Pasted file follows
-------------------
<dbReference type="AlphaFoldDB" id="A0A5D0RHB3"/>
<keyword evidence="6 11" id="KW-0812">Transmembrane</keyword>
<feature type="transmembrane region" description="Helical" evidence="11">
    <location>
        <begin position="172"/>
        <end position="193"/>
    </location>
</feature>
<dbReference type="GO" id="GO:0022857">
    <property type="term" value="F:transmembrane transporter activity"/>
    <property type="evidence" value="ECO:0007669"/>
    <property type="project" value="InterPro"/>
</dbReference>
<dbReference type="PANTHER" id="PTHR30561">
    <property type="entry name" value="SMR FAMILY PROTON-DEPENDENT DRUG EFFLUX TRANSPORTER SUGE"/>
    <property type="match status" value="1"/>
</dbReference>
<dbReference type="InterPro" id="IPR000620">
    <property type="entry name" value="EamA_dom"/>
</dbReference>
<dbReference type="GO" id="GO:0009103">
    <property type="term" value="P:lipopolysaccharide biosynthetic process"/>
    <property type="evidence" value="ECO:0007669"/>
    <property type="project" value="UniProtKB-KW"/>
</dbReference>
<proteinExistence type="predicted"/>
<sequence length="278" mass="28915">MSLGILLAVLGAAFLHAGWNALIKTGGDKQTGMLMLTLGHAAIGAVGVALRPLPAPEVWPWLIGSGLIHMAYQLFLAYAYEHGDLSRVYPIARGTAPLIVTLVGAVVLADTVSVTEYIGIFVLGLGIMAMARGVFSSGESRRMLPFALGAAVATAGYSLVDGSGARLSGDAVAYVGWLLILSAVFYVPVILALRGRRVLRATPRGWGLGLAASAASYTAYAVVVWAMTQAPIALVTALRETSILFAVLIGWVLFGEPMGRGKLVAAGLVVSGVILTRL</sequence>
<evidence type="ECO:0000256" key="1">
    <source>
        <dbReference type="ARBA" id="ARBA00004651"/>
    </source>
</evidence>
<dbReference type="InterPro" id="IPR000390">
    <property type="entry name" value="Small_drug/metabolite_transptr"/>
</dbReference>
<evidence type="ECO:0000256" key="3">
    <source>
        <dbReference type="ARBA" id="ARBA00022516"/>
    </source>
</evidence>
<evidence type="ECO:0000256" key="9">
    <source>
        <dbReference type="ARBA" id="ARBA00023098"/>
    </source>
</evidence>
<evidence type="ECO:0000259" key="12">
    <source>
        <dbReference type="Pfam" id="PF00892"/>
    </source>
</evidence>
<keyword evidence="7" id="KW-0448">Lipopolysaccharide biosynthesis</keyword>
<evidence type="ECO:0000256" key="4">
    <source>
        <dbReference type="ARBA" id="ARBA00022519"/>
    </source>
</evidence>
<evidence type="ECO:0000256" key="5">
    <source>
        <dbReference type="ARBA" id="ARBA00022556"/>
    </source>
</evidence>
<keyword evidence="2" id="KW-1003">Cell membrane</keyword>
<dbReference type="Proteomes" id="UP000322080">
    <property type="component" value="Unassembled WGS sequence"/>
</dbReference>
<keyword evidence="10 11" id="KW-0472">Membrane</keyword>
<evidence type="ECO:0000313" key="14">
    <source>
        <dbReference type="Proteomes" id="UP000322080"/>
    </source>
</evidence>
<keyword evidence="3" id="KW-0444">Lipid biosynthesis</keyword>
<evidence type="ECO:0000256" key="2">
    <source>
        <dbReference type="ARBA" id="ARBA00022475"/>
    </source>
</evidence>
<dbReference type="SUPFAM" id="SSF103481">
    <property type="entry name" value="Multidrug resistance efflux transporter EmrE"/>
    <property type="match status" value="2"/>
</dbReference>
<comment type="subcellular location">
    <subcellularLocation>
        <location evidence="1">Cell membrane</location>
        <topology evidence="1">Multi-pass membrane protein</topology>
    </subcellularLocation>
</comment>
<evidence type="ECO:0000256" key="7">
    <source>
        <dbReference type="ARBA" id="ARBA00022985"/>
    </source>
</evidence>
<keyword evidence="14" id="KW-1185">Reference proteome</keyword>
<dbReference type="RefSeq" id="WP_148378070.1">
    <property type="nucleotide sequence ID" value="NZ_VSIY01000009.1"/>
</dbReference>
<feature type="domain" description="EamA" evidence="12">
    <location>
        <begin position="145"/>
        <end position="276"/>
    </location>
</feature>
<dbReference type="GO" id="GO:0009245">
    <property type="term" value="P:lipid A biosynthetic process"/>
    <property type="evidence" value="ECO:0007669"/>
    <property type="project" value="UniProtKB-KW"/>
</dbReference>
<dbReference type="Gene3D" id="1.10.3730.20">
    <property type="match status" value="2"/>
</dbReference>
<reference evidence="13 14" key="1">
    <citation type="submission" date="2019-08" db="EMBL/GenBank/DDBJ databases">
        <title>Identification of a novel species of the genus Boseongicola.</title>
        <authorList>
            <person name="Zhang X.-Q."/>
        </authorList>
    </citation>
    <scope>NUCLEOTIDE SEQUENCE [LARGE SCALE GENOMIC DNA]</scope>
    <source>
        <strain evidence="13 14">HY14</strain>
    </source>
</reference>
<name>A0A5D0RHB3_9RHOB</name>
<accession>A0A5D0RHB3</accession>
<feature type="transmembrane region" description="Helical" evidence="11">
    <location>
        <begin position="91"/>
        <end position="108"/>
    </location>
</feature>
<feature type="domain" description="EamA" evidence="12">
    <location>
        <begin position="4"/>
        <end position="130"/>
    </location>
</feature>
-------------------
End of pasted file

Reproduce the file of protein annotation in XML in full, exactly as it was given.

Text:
<dbReference type="AlphaFoldDB" id="A0A5D0RHB3"/>
<keyword evidence="6 11" id="KW-0812">Transmembrane</keyword>
<feature type="transmembrane region" description="Helical" evidence="11">
    <location>
        <begin position="172"/>
        <end position="193"/>
    </location>
</feature>
<dbReference type="GO" id="GO:0022857">
    <property type="term" value="F:transmembrane transporter activity"/>
    <property type="evidence" value="ECO:0007669"/>
    <property type="project" value="InterPro"/>
</dbReference>
<dbReference type="PANTHER" id="PTHR30561">
    <property type="entry name" value="SMR FAMILY PROTON-DEPENDENT DRUG EFFLUX TRANSPORTER SUGE"/>
    <property type="match status" value="1"/>
</dbReference>
<dbReference type="InterPro" id="IPR000620">
    <property type="entry name" value="EamA_dom"/>
</dbReference>
<dbReference type="GO" id="GO:0009103">
    <property type="term" value="P:lipopolysaccharide biosynthetic process"/>
    <property type="evidence" value="ECO:0007669"/>
    <property type="project" value="UniProtKB-KW"/>
</dbReference>
<proteinExistence type="predicted"/>
<sequence length="278" mass="28915">MSLGILLAVLGAAFLHAGWNALIKTGGDKQTGMLMLTLGHAAIGAVGVALRPLPAPEVWPWLIGSGLIHMAYQLFLAYAYEHGDLSRVYPIARGTAPLIVTLVGAVVLADTVSVTEYIGIFVLGLGIMAMARGVFSSGESRRMLPFALGAAVATAGYSLVDGSGARLSGDAVAYVGWLLILSAVFYVPVILALRGRRVLRATPRGWGLGLAASAASYTAYAVVVWAMTQAPIALVTALRETSILFAVLIGWVLFGEPMGRGKLVAAGLVVSGVILTRL</sequence>
<evidence type="ECO:0000256" key="1">
    <source>
        <dbReference type="ARBA" id="ARBA00004651"/>
    </source>
</evidence>
<dbReference type="InterPro" id="IPR000390">
    <property type="entry name" value="Small_drug/metabolite_transptr"/>
</dbReference>
<evidence type="ECO:0000256" key="3">
    <source>
        <dbReference type="ARBA" id="ARBA00022516"/>
    </source>
</evidence>
<evidence type="ECO:0000256" key="9">
    <source>
        <dbReference type="ARBA" id="ARBA00023098"/>
    </source>
</evidence>
<evidence type="ECO:0000259" key="12">
    <source>
        <dbReference type="Pfam" id="PF00892"/>
    </source>
</evidence>
<keyword evidence="7" id="KW-0448">Lipopolysaccharide biosynthesis</keyword>
<evidence type="ECO:0000256" key="4">
    <source>
        <dbReference type="ARBA" id="ARBA00022519"/>
    </source>
</evidence>
<evidence type="ECO:0000256" key="5">
    <source>
        <dbReference type="ARBA" id="ARBA00022556"/>
    </source>
</evidence>
<keyword evidence="2" id="KW-1003">Cell membrane</keyword>
<dbReference type="Proteomes" id="UP000322080">
    <property type="component" value="Unassembled WGS sequence"/>
</dbReference>
<keyword evidence="10 11" id="KW-0472">Membrane</keyword>
<evidence type="ECO:0000313" key="14">
    <source>
        <dbReference type="Proteomes" id="UP000322080"/>
    </source>
</evidence>
<keyword evidence="3" id="KW-0444">Lipid biosynthesis</keyword>
<evidence type="ECO:0000256" key="2">
    <source>
        <dbReference type="ARBA" id="ARBA00022475"/>
    </source>
</evidence>
<dbReference type="SUPFAM" id="SSF103481">
    <property type="entry name" value="Multidrug resistance efflux transporter EmrE"/>
    <property type="match status" value="2"/>
</dbReference>
<comment type="subcellular location">
    <subcellularLocation>
        <location evidence="1">Cell membrane</location>
        <topology evidence="1">Multi-pass membrane protein</topology>
    </subcellularLocation>
</comment>
<evidence type="ECO:0000256" key="7">
    <source>
        <dbReference type="ARBA" id="ARBA00022985"/>
    </source>
</evidence>
<keyword evidence="14" id="KW-1185">Reference proteome</keyword>
<dbReference type="RefSeq" id="WP_148378070.1">
    <property type="nucleotide sequence ID" value="NZ_VSIY01000009.1"/>
</dbReference>
<feature type="domain" description="EamA" evidence="12">
    <location>
        <begin position="145"/>
        <end position="276"/>
    </location>
</feature>
<dbReference type="GO" id="GO:0009245">
    <property type="term" value="P:lipid A biosynthetic process"/>
    <property type="evidence" value="ECO:0007669"/>
    <property type="project" value="UniProtKB-KW"/>
</dbReference>
<dbReference type="Gene3D" id="1.10.3730.20">
    <property type="match status" value="2"/>
</dbReference>
<reference evidence="13 14" key="1">
    <citation type="submission" date="2019-08" db="EMBL/GenBank/DDBJ databases">
        <title>Identification of a novel species of the genus Boseongicola.</title>
        <authorList>
            <person name="Zhang X.-Q."/>
        </authorList>
    </citation>
    <scope>NUCLEOTIDE SEQUENCE [LARGE SCALE GENOMIC DNA]</scope>
    <source>
        <strain evidence="13 14">HY14</strain>
    </source>
</reference>
<name>A0A5D0RHB3_9RHOB</name>
<accession>A0A5D0RHB3</accession>
<feature type="transmembrane region" description="Helical" evidence="11">
    <location>
        <begin position="91"/>
        <end position="108"/>
    </location>
</feature>
<feature type="domain" description="EamA" evidence="12">
    <location>
        <begin position="4"/>
        <end position="130"/>
    </location>
</feature>